The Heart's Invisible Furies PDF

The Heart's Invisible Furies: A Novel

A Novel

Author: John Boyne
Date Published: Aug 22, 2017
Format File: PDF, ebook, Kindle

From the beloved New York Times bestselling author of The Boy In the Striped Pajamas, a sweeping, heartfelt saga about the course of one man's life, beginning and ending in post-war Ireland

Cyril Avery is not a real Avery -- or at least, that's what his adoptive parents tell him. And he never will be. But if he isn't a real Avery, then who is he?

Born out of wedlock to a teenage girl cast out from her rural Irish community and adopted by a well-to-do if eccentric Dublin couple via the intervention of a hunchbacked Redemptorist nun, Cyril is adrift in the world, anchored only tenuously by his heartfelt friendship with the infinitely more glamourous and dangerous Julian Woodbead. At the mercy of fortune and coincidence, he will spend a lifetime coming to know himself and where he came from - and over his many years, will struggle to discover an identity, a home, a country, and much more.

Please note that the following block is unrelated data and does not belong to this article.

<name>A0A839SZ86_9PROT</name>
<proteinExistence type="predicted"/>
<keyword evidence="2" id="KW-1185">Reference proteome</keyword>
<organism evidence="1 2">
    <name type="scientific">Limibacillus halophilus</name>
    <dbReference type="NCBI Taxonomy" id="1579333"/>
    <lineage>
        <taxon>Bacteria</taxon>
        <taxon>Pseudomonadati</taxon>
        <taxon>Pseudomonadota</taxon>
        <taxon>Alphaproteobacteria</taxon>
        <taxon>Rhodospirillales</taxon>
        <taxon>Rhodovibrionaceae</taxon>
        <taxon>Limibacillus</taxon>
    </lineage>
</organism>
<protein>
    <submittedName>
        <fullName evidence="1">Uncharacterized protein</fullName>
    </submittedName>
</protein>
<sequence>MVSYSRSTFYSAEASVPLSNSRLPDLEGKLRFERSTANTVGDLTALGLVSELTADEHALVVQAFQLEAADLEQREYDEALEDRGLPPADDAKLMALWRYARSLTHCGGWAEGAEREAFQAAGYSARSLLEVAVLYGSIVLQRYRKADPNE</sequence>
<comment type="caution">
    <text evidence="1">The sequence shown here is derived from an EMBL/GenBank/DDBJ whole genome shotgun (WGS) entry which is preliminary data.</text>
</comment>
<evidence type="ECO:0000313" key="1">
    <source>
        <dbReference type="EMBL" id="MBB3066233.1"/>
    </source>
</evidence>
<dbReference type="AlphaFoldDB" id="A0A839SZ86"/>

In this, Boyne's most transcendent work to date, we are shown the story of Ireland from the 1940s to today through the eyes of one ordinary man. The Heart's Invisible Furies is a novel to make you laugh and cry while reminding us all of the redemptive power of the human spirit.An Amazon Best Book of August 2017: Sweeping, magnetic—John Boyne’s The Heart’s Invisible Furies is a novel so grounded in a single character, but it dexterously expands into a fully realized portrait of humanity in all of its messy glory. The author of the bestselling (not to mention heartbreaking) novel, The Boy in the Striped Pajamas, has crafted a story that has all the feels – it’s genuinely funny, romantically tragic, with moments of sickening violence and then just as quickly redemptive resilience. Set in Post-War Ireland, when intolerance cloaked in Catholicism is at its height, we follow the lifespan of the adopted boy Cyril Avery. On the first page, Cyril introduces us to his birth mother and the circumstances in which he was born, and for the rest of the book, the reader is in Boyne’s capable hands: waiting, wondering, clamoring to know when he will meet his birth mother and how it will be uncovered that they are related. Told in seven year increments, taking the reader from Dublin to Amsterdam to New York and back, we bear witness to Cyril’s life alongside the cultural and societal evolution of Ireland. Weaving in and out of chance encounters with his birth mother, love affairs, decades-long friendships and bitter wounds from the past, Boyne has paced this novel perfectly, providing the reader one of the greatest gifts that fiction can deliver: hope. --Al Woodworth